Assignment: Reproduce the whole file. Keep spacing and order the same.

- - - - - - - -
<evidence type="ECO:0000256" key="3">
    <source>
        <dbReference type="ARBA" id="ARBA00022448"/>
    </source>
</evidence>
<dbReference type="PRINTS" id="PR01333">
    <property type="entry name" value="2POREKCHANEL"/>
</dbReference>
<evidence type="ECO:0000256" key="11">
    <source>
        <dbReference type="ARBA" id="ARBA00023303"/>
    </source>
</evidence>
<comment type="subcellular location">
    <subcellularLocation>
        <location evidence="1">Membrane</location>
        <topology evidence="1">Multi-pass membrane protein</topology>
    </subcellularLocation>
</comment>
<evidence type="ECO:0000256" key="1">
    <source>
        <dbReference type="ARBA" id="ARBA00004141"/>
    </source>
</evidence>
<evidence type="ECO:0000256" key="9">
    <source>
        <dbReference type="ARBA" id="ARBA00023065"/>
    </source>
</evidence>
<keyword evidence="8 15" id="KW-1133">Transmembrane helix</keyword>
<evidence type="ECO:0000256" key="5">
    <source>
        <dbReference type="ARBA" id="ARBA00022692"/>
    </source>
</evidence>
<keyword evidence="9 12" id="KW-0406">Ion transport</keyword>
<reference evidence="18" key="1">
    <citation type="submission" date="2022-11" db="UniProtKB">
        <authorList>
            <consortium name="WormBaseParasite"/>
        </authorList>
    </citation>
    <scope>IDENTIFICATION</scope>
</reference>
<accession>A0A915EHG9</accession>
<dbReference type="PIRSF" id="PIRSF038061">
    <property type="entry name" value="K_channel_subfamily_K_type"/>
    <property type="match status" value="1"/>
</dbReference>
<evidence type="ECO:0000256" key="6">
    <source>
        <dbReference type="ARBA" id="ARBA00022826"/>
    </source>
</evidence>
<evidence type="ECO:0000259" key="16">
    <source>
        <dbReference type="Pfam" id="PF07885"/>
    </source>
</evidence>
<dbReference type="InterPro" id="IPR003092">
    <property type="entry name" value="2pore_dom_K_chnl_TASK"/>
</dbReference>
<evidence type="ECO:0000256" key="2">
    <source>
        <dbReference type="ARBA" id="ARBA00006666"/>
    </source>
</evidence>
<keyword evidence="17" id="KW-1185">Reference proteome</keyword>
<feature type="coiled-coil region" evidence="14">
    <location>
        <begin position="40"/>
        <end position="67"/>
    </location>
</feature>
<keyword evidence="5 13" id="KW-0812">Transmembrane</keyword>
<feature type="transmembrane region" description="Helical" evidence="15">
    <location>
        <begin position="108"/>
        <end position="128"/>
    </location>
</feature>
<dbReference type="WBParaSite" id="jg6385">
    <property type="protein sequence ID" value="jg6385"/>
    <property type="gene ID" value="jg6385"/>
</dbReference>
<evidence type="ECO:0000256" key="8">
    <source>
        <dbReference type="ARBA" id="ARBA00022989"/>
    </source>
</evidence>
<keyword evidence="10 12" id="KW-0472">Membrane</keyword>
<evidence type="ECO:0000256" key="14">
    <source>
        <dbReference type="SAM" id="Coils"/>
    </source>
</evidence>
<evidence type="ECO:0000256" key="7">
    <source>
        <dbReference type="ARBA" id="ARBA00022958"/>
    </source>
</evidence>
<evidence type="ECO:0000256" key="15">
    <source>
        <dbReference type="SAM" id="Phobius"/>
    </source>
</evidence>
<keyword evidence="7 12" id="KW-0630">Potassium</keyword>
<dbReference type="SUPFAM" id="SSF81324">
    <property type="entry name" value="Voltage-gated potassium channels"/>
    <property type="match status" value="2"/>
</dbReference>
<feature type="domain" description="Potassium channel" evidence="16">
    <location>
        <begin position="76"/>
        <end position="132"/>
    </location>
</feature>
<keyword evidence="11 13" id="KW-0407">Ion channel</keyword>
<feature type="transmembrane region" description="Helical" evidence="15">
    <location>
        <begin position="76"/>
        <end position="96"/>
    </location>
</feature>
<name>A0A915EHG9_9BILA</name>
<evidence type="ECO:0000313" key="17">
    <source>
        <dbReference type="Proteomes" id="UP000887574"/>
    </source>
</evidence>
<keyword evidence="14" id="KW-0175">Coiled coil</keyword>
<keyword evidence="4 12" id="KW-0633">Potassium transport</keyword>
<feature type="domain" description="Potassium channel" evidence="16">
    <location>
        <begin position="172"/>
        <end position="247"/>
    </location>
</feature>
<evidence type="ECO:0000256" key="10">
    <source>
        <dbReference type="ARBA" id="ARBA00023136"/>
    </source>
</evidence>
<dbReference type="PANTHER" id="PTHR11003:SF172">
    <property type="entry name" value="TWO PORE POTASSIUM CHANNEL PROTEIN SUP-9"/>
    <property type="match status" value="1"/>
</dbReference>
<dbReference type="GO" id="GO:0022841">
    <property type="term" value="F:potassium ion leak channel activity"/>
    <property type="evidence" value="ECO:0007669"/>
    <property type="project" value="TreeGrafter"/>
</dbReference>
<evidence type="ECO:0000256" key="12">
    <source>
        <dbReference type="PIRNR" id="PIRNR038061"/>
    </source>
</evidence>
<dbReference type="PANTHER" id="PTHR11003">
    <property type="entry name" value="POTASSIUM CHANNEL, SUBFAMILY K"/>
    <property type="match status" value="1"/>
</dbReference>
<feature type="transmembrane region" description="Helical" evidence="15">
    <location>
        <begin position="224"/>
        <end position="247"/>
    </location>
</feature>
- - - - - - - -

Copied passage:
<evidence type="ECO:0000256" key="3">
    <source>
        <dbReference type="ARBA" id="ARBA00022448"/>
    </source>
</evidence>
<dbReference type="PRINTS" id="PR01333">
    <property type="entry name" value="2POREKCHANEL"/>
</dbReference>
<evidence type="ECO:0000256" key="11">
    <source>
        <dbReference type="ARBA" id="ARBA00023303"/>
    </source>
</evidence>
<comment type="subcellular location">
    <subcellularLocation>
        <location evidence="1">Membrane</location>
        <topology evidence="1">Multi-pass membrane protein</topology>
    </subcellularLocation>
</comment>
<evidence type="ECO:0000256" key="1">
    <source>
        <dbReference type="ARBA" id="ARBA00004141"/>
    </source>
</evidence>
<evidence type="ECO:0000256" key="9">
    <source>
        <dbReference type="ARBA" id="ARBA00023065"/>
    </source>
</evidence>
<keyword evidence="8 15" id="KW-1133">Transmembrane helix</keyword>
<evidence type="ECO:0000256" key="5">
    <source>
        <dbReference type="ARBA" id="ARBA00022692"/>
    </source>
</evidence>
<keyword evidence="9 12" id="KW-0406">Ion transport</keyword>
<reference evidence="18" key="1">
    <citation type="submission" date="2022-11" db="UniProtKB">
        <authorList>
            <consortium name="WormBaseParasite"/>
        </authorList>
    </citation>
    <scope>IDENTIFICATION</scope>
</reference>
<accession>A0A915EHG9</accession>
<dbReference type="PIRSF" id="PIRSF038061">
    <property type="entry name" value="K_channel_subfamily_K_type"/>
    <property type="match status" value="1"/>
</dbReference>
<evidence type="ECO:0000256" key="6">
    <source>
        <dbReference type="ARBA" id="ARBA00022826"/>
    </source>
</evidence>
<evidence type="ECO:0000259" key="16">
    <source>
        <dbReference type="Pfam" id="PF07885"/>
    </source>
</evidence>
<dbReference type="InterPro" id="IPR003092">
    <property type="entry name" value="2pore_dom_K_chnl_TASK"/>
</dbReference>
<evidence type="ECO:0000256" key="2">
    <source>
        <dbReference type="ARBA" id="ARBA00006666"/>
    </source>
</evidence>
<keyword evidence="17" id="KW-1185">Reference proteome</keyword>
<feature type="coiled-coil region" evidence="14">
    <location>
        <begin position="40"/>
        <end position="67"/>
    </location>
</feature>
<keyword evidence="5 13" id="KW-0812">Transmembrane</keyword>
<feature type="transmembrane region" description="Helical" evidence="15">
    <location>
        <begin position="108"/>
        <end position="128"/>
    </location>
</feature>
<dbReference type="WBParaSite" id="jg6385">
    <property type="protein sequence ID" value="jg6385"/>
    <property type="gene ID" value="jg6385"/>
</dbReference>
<evidence type="ECO:0000256" key="8">
    <source>
        <dbReference type="ARBA" id="ARBA00022989"/>
    </source>
</evidence>
<keyword evidence="10 12" id="KW-0472">Membrane</keyword>
<evidence type="ECO:0000256" key="14">
    <source>
        <dbReference type="SAM" id="Coils"/>
    </source>
</evidence>
<evidence type="ECO:0000256" key="7">
    <source>
        <dbReference type="ARBA" id="ARBA00022958"/>
    </source>
</evidence>
<evidence type="ECO:0000256" key="15">
    <source>
        <dbReference type="SAM" id="Phobius"/>
    </source>
</evidence>
<keyword evidence="7 12" id="KW-0630">Potassium</keyword>
<dbReference type="SUPFAM" id="SSF81324">
    <property type="entry name" value="Voltage-gated potassium channels"/>
    <property type="match status" value="2"/>
</dbReference>
<feature type="domain" description="Potassium channel" evidence="16">
    <location>
        <begin position="76"/>
        <end position="132"/>
    </location>
</feature>
<keyword evidence="11 13" id="KW-0407">Ion channel</keyword>
<feature type="transmembrane region" description="Helical" evidence="15">
    <location>
        <begin position="76"/>
        <end position="96"/>
    </location>
</feature>
<name>A0A915EHG9_9BILA</name>
<evidence type="ECO:0000313" key="17">
    <source>
        <dbReference type="Proteomes" id="UP000887574"/>
    </source>
</evidence>
<keyword evidence="14" id="KW-0175">Coiled coil</keyword>
<keyword evidence="4 12" id="KW-0633">Potassium transport</keyword>
<feature type="domain" description="Potassium channel" evidence="16">
    <location>
        <begin position="172"/>
        <end position="247"/>
    </location>
</feature>
<evidence type="ECO:0000256" key="10">
    <source>
        <dbReference type="ARBA" id="ARBA00023136"/>
    </source>
</evidence>
<dbReference type="PANTHER" id="PTHR11003:SF172">
    <property type="entry name" value="TWO PORE POTASSIUM CHANNEL PROTEIN SUP-9"/>
    <property type="match status" value="1"/>
</dbReference>
<dbReference type="GO" id="GO:0022841">
    <property type="term" value="F:potassium ion leak channel activity"/>
    <property type="evidence" value="ECO:0007669"/>
    <property type="project" value="TreeGrafter"/>
</dbReference>
<evidence type="ECO:0000256" key="12">
    <source>
        <dbReference type="PIRNR" id="PIRNR038061"/>
    </source>
</evidence>
<dbReference type="PANTHER" id="PTHR11003">
    <property type="entry name" value="POTASSIUM CHANNEL, SUBFAMILY K"/>
    <property type="match status" value="1"/>
</dbReference>
<feature type="transmembrane region" description="Helical" evidence="15">
    <location>
        <begin position="224"/>
        <end position="247"/>
    </location>
</feature>